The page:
23 local Texas government organizations have been hit by ransomware in what is believed to be a coordinated attack. According to the Texas Department of Information (DIR), the attack mostly affected smaller local government departments.
23 goverment entities attacked by ransomware
Texas Department of Information says the attacks started Friday morning but does not specify which departments were hit specifically, only that they are smaller local goverment ones. According to reports, the attacks have been executed by a single threat actor. However, not much information has been revealed apart from that, including the origin of the attack, which strain of file-encrypting malware is responsible, or the amount of money requested by the ransomware. While the strain of ransomware responsible for the attacks has not been named specifically by the DIR, some media outlets have reported it to be the Sodinokibi ransomware.
23 victims have been confirmed, and all have been notified. While an investigation into the attacks is ongoing, DIR has said the main priority is to assist affected departments in recovery. It is unclear whether the departments in question had backup and can recover files.
“Investigations into the origin of this attack are ongoing; however, response and recovery are the priority at this time,” the DIR said in the statement linked above.
City of Borger was revealed to have been one of the affected entities. According the statement, normal business and financial operations and services have been affected, birth and death certificates are offline, utility or other payments cannot be accepted.
“This attack has impacted normal City business and financial operations and services, however, the City has implemented its continuity of operation plans and the City continues to provide basic and emergency services (Police, Fire, 9-1-1, Animal Control,Water, Wastewater and Solid Waste Collection). The City continues to actively work with responders to bring our computer systems back online and regain full operations. Responders have not yet established a time-frame for when full, normal operations will be restored,” the statement on Facebook reads.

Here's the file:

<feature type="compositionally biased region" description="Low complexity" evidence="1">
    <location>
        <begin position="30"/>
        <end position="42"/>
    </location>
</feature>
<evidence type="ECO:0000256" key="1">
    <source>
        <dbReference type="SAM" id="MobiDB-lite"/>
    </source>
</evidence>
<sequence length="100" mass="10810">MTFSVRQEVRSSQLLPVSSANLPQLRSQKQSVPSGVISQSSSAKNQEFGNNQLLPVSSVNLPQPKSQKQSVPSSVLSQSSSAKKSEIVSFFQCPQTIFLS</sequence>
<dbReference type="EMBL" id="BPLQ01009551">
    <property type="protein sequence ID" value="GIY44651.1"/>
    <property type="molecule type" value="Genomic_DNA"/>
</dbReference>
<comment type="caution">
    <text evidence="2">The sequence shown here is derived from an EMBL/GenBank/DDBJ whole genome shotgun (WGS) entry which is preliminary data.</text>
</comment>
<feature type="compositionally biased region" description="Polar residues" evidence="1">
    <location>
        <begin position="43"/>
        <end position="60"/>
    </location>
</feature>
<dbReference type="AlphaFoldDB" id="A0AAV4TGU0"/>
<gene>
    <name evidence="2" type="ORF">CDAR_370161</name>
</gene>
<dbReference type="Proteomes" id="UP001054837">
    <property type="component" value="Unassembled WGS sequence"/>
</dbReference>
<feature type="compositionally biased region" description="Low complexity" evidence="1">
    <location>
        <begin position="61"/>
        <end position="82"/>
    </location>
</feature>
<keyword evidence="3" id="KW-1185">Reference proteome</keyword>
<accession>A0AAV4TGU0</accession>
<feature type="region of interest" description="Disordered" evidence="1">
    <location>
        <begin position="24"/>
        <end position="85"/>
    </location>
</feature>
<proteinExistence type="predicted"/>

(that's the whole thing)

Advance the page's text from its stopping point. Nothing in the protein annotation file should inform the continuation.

Department of Homeland Security, Federal Bureau of Investigation, and Federal Emergency Management Agency are involved in the investigation. Cybersecurity experts, military and counter-terrorism units have been called to help bring the systems back online. Systems and networks of the State of Texas have not been affected by the attack.
More details about the attack will be revealed once the investigation is complete.
US cities are a common target of ransomware
Ransomware is a very profitable business, and because many companies and organizations do not review their security practices and do not testy their backup, they end up becoming victims. US goverment organizations in particular have become frequent targets, mostly because they are prone to paying the ransom in order to restore regular functions as quickly as possible.
New York, Maryland and Florida are among the states that have been affected by ransomware at some point. Riviera Beach, Florida paid $600,000 in Bitcoin to restore normal operations after being hit by ransomware, and Lake City, Florida paid $500,000 in a similar attack. When Baltimore was hit with ransomware, they refused to pay the requested $100,000, but ended up suffering losses of around $18 million. Cities that pay the ransom become more vulnerable to future ransomware attacks, as the general consensus is that someone who paid once is likely to pay again. In addition, these payments make targeting goverment entities very profitable.